The Box Drops


So the last piece I need for figuring out whether it’s easier to tip a box over by pushing on the middle of an edge or along one corner is to know the amount of torque applied by pushing with, presumably, the same force in both locations. Well, that’s almost the last bit. I also need to know how the torque and the moment of inertia connect together to say how fast an angular acceleration I can give the box.

Continue reading “The Box Drops”

A Third Thought About Falling


I’m surprised my father let me get away with it. I assume that he was just being courteous and letting me get to my next points in studying whether a box is easier to tip over by pushing from the center of one of its edges or by pushing from its corner. Or he’s figured it’s too much bother to write a response; he’s been living his computer life on an iPod for a long while now and I can’t figure how he types at any length on that.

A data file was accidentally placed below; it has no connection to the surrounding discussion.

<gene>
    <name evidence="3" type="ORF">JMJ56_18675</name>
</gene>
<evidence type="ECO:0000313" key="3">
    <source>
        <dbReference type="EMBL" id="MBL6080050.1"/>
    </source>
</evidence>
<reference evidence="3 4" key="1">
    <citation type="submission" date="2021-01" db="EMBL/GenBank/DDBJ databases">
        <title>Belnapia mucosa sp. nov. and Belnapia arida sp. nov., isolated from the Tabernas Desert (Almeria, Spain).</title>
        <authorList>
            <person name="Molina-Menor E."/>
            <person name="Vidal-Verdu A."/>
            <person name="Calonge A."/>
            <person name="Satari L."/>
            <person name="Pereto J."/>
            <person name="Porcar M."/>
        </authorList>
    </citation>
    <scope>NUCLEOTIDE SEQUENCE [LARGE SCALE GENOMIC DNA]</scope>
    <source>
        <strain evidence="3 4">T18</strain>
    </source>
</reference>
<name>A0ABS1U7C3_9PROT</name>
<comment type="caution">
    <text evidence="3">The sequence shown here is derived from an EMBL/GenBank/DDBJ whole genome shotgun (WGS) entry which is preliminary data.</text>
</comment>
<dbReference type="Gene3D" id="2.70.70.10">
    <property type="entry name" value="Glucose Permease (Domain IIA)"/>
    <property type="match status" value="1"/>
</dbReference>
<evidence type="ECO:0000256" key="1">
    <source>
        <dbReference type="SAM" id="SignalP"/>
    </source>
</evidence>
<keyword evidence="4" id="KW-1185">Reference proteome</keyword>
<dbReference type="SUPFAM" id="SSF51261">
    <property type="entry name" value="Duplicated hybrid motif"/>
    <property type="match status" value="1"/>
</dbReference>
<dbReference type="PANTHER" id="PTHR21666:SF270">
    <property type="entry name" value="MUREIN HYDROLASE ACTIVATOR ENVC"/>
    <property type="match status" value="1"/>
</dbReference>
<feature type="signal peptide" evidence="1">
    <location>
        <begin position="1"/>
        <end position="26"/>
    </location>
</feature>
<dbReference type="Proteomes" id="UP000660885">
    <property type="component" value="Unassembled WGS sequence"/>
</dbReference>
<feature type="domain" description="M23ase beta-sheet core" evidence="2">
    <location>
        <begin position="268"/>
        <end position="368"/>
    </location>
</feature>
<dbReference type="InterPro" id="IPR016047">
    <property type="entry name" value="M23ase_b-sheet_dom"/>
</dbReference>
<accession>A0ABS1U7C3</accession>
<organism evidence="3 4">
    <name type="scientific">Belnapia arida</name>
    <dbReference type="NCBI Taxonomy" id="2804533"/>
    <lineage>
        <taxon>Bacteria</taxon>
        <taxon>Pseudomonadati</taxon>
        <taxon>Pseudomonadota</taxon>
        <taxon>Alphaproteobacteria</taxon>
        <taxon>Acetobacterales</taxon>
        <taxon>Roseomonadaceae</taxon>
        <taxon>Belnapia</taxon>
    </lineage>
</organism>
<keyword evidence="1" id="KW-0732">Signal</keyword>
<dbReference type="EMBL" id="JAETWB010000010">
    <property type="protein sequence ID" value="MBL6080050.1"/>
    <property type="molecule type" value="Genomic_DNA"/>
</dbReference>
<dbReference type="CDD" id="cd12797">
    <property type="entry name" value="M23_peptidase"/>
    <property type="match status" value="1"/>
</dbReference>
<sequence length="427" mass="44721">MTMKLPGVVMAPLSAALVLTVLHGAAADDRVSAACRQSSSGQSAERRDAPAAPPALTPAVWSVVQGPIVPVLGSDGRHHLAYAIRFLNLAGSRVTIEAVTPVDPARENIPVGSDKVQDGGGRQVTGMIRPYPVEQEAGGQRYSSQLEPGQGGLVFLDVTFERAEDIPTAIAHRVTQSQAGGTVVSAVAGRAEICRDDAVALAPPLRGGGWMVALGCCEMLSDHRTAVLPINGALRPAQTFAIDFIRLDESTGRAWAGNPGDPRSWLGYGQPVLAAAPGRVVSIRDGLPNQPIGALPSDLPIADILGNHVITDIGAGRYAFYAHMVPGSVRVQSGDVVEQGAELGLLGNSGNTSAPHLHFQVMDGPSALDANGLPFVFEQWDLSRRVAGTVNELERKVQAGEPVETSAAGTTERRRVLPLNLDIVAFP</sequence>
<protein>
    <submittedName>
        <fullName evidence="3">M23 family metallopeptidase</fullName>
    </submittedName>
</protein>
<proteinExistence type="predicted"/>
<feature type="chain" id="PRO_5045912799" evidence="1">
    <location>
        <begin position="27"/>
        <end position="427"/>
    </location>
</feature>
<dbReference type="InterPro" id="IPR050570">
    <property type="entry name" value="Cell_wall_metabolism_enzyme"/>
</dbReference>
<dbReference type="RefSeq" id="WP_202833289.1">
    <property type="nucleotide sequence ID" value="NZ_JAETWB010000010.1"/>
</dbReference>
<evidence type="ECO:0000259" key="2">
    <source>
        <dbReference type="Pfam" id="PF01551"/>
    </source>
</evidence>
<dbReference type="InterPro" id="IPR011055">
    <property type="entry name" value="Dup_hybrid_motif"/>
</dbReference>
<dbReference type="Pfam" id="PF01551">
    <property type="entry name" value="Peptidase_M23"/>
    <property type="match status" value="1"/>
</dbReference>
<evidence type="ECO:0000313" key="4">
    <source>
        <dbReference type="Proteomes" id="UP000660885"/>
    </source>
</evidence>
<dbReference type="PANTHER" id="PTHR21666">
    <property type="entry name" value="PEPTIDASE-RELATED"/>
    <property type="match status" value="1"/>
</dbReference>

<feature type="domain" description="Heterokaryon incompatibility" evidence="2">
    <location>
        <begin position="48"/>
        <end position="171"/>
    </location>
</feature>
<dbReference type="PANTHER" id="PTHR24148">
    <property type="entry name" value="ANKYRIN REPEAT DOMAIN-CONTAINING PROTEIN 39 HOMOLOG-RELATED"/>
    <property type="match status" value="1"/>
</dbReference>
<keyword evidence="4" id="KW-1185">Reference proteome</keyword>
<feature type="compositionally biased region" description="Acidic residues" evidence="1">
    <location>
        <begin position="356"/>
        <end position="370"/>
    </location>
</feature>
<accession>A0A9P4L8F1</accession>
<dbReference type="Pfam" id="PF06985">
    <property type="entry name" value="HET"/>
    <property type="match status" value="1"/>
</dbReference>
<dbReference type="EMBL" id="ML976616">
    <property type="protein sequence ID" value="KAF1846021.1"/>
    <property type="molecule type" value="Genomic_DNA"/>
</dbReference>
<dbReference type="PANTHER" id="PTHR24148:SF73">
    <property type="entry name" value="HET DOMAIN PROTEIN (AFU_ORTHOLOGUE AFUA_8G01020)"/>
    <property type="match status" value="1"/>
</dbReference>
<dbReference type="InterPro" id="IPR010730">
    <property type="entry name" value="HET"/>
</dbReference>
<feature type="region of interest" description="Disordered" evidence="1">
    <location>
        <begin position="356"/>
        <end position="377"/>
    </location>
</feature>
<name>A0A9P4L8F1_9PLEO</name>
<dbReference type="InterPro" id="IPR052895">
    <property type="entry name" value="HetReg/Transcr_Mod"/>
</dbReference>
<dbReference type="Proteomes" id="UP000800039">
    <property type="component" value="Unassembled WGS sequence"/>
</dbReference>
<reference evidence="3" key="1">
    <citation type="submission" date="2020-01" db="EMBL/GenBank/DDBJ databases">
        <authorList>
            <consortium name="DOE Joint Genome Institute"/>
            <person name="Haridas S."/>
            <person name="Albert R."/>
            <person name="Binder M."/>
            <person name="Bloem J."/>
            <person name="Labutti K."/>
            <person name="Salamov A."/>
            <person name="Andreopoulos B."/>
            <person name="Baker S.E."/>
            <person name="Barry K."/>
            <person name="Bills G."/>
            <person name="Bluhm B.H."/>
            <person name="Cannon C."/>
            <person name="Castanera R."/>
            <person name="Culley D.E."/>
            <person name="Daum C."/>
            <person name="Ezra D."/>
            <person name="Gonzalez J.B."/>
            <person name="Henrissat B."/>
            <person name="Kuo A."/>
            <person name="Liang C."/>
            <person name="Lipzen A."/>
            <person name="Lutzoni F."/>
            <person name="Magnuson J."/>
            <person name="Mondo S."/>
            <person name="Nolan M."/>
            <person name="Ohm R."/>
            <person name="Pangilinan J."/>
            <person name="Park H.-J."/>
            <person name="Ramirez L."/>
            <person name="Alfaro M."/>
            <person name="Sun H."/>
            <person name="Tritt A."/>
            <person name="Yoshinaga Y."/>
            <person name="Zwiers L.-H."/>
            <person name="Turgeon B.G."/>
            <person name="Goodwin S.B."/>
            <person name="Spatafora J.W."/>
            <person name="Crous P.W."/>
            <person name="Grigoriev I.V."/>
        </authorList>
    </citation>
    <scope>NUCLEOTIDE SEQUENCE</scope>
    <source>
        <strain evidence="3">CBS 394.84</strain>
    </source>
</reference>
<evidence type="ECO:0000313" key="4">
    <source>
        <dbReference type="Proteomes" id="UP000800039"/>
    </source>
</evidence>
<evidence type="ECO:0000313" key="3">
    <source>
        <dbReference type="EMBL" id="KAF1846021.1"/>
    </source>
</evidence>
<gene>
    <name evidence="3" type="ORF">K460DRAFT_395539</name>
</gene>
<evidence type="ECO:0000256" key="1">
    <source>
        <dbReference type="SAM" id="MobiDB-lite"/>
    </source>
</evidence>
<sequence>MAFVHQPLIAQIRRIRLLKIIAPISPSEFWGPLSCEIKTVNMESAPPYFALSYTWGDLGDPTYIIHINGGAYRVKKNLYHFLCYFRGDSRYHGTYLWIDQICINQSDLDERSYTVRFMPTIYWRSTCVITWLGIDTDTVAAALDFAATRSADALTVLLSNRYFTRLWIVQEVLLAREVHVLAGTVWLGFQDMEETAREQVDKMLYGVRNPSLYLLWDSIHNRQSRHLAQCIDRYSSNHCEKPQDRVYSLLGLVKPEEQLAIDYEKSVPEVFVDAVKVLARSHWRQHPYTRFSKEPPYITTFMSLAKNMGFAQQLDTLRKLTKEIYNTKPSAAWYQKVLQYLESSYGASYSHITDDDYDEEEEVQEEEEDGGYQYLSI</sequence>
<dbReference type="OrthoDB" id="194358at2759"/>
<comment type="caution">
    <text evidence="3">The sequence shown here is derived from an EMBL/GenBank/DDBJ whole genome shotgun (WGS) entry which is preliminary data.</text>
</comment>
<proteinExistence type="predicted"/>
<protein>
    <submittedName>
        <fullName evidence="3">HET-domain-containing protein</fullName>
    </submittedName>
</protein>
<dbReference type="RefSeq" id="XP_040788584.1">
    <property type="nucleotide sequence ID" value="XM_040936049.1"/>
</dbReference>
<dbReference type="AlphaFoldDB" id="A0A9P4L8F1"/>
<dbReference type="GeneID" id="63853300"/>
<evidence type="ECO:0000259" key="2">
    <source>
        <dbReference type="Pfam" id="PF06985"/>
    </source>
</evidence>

Continue reading “A Third Thought About Falling”

A Second Way To Fall Over


I admit not being perfectly satisfied with my answer, about whether a box is easier to tip over by pushing on the middle of one of its top edges or by pushing on its corner, just by looking at it from the energy both approaches need to raise the box’s center of mass above the pivot. It’s straightforward enough, but I don’t do this sort of calculation often, so maybe I’m looking at the wrong things. Can I find another, independent, line of argument? If I can, does that get to the same answer? If it does, good. If it doesn’t, then I get to wonder which line of argument I believe in more. So here’s one.

Continue reading “A Second Way To Fall Over”